List of Non Comedogenic Oils

Given the nuances of oils and controversies discussed above, it can be hard to write a definitive list of the best non-comedogenic oils for skin care.

As a general rule, if you have oily or acne-prone skin and are worried about clogging pores, your best oil to start with will be squalane. This oil is bioidentical to your own skin oil (with the exception of one hydrogen bond) and it's a purified, fractionated oil. This means the only thing contained in squalane is squalane. You don't have to worry about fatty acid ratios and phytochemicals - just pure, 100% squalane goodness.

The flip side though is that squalane doesn't have all the other benefits that you get when you use carrier oils. These benefits can be huge for the skin and for reducing acne breakouts and improving overall skin health and skin barrier health. These skin benefits include anti-oxidant, anti-inflammatory, anti-bacterial, anti-fungal, and anti-aging effects.

Finding your favourite non comedogenic carrier oil is simple. People with oily skin should stick to oils with a comedogenic rating of 0-1. People with dry and mature skin can expand to oils with a comedogenicity score of 2. Unless you have extremely dry skin or have already used (and loved) oils with a score of 3 or higher, just skip them.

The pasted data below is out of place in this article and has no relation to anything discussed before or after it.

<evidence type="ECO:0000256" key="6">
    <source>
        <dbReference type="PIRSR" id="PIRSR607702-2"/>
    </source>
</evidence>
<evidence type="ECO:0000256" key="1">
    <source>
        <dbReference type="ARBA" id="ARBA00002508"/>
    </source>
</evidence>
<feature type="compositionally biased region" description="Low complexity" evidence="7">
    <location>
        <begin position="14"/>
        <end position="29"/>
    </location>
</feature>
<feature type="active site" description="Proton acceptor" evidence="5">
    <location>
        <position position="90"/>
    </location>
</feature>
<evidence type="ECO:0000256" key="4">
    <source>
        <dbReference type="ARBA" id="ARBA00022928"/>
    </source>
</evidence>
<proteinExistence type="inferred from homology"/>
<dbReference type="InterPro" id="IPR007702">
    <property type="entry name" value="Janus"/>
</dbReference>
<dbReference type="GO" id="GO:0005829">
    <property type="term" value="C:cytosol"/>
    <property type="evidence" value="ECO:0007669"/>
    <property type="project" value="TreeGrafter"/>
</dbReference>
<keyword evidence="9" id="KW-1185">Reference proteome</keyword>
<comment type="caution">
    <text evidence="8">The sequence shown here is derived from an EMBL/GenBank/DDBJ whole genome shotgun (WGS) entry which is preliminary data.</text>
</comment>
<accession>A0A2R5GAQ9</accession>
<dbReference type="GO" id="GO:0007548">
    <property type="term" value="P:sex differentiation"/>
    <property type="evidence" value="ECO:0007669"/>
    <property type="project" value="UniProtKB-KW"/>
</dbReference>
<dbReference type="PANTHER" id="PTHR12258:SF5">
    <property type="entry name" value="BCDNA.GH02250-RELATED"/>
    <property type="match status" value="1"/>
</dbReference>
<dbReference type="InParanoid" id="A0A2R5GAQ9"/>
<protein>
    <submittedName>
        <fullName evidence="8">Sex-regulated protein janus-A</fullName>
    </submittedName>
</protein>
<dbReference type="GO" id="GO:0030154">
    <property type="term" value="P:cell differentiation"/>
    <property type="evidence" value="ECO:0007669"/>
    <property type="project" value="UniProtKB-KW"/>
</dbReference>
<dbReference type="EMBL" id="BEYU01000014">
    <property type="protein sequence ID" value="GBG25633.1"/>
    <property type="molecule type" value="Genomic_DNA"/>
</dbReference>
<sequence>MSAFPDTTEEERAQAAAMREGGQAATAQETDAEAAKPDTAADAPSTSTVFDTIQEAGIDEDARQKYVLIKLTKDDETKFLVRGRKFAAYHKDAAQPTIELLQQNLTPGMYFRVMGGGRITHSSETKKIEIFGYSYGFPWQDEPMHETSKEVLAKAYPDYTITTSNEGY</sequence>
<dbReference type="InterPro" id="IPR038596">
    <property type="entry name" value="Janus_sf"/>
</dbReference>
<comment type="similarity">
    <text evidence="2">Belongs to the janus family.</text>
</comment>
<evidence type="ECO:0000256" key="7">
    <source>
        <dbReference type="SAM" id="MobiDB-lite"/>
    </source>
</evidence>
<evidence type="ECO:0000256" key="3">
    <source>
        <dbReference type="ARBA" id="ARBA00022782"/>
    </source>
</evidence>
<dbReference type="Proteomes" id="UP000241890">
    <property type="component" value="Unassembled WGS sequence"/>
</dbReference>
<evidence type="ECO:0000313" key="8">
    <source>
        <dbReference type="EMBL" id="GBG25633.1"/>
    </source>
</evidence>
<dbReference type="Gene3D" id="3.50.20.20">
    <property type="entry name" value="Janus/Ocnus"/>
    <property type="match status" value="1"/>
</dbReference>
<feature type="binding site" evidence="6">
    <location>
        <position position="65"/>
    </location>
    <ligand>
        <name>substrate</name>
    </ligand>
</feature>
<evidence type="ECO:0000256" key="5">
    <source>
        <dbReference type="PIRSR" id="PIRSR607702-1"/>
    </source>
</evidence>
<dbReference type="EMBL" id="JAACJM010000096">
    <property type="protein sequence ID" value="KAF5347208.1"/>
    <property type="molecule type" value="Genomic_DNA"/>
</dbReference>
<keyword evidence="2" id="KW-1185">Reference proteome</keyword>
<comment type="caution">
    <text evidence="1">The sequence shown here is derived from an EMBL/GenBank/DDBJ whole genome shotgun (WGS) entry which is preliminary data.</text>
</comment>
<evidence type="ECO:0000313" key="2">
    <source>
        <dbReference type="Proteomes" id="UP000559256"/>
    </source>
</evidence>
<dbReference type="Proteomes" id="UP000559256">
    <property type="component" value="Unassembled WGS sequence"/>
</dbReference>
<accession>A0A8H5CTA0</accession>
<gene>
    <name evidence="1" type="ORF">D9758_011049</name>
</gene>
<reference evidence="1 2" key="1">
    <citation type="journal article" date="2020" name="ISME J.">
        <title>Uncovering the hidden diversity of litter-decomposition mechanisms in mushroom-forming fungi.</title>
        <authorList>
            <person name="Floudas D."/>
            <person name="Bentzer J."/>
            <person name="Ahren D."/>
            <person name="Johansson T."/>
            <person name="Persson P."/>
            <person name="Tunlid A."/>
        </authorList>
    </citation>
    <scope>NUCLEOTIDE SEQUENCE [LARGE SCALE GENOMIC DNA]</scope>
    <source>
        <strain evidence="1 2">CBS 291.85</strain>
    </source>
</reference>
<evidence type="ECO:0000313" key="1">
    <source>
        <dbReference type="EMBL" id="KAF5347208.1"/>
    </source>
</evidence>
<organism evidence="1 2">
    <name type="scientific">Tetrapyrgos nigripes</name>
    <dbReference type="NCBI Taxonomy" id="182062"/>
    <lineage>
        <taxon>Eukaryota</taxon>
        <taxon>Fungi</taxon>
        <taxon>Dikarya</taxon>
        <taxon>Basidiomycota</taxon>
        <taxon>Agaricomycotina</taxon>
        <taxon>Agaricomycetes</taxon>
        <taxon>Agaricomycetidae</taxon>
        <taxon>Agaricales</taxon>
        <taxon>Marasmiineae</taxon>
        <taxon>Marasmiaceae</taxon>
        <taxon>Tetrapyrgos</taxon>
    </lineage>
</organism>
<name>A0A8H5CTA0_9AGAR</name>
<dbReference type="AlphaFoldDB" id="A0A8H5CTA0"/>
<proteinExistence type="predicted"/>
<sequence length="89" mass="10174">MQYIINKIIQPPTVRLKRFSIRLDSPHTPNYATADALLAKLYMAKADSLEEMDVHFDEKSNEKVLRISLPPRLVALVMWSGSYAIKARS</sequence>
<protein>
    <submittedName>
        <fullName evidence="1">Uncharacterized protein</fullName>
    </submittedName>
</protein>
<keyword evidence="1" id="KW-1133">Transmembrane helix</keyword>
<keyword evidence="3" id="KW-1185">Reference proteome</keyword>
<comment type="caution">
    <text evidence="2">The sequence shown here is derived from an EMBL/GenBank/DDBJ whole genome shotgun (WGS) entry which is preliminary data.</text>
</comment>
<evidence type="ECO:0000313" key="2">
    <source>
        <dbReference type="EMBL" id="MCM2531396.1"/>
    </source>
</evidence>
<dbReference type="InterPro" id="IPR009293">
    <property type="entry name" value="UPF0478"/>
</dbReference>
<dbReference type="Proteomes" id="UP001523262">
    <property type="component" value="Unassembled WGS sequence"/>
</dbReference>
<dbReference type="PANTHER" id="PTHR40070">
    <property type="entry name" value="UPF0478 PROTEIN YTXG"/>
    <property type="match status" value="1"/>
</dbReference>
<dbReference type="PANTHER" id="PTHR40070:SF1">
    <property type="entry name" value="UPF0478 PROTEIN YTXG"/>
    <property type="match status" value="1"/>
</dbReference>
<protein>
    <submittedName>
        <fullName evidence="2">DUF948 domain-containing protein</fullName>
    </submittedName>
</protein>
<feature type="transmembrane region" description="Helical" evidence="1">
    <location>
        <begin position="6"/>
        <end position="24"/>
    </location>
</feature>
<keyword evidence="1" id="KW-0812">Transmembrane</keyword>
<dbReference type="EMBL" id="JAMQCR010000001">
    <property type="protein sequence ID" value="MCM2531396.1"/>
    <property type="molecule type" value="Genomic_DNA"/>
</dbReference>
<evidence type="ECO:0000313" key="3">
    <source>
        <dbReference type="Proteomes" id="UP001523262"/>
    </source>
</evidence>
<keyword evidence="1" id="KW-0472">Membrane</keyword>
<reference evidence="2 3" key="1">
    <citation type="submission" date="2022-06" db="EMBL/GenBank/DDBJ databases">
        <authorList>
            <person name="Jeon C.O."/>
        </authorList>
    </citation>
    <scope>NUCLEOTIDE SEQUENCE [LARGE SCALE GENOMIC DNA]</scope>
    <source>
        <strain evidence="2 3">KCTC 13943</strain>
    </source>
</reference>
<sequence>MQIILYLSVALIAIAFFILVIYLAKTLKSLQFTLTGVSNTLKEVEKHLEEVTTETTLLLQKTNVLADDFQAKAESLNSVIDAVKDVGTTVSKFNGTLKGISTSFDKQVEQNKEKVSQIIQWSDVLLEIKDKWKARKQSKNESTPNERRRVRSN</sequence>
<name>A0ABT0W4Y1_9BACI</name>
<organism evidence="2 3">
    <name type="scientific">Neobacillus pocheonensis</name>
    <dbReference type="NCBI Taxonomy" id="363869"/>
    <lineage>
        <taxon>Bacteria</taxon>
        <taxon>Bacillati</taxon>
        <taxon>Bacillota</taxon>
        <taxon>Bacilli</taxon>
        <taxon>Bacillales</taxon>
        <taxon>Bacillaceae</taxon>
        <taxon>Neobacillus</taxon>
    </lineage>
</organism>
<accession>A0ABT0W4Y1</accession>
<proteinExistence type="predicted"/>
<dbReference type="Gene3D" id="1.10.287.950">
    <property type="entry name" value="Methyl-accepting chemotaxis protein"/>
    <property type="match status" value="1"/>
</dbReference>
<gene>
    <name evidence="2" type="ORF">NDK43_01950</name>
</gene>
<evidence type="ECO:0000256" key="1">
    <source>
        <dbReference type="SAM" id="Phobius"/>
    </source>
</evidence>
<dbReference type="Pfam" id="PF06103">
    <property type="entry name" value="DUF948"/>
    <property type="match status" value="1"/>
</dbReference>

Here's a summary and links to our more in-depth focus article:


Facial Oil Comedogenicity


1 to 2


3 to 5

Best for Oily or Acne-Prone Skin


Better For Dry and Mature Skin

Best Avoided for Most

  • Squalane
  • Grapeseed
  • Abysinnian
  • Hempseed
  • Safflower
  • Meadowfoam
  • Borage
  • Rosehip
  • Pomegranate
  • Argan
  • Jojoba
  • Camelia
  • Evening Primrose
  • Oat
  • Plum
  • Marula
  • Coconut
  • Wheat Germ
  • Palm
  • Olive

Expert Tips for Using Non-Comedogenic Oils Effectively

You can incorporate face oil in many different ways! Our non comedogenic oils list is a great place to get started, but knowing how to use them is the next step.

The Single Oil Approach

As we've said, if you're particularly worried about clogged pores or sensitivities, start with a single oil. Your best bet would be squalane. You can use this full strength directly on your face. You could also mix a few drops into a moisturizer you already know and love.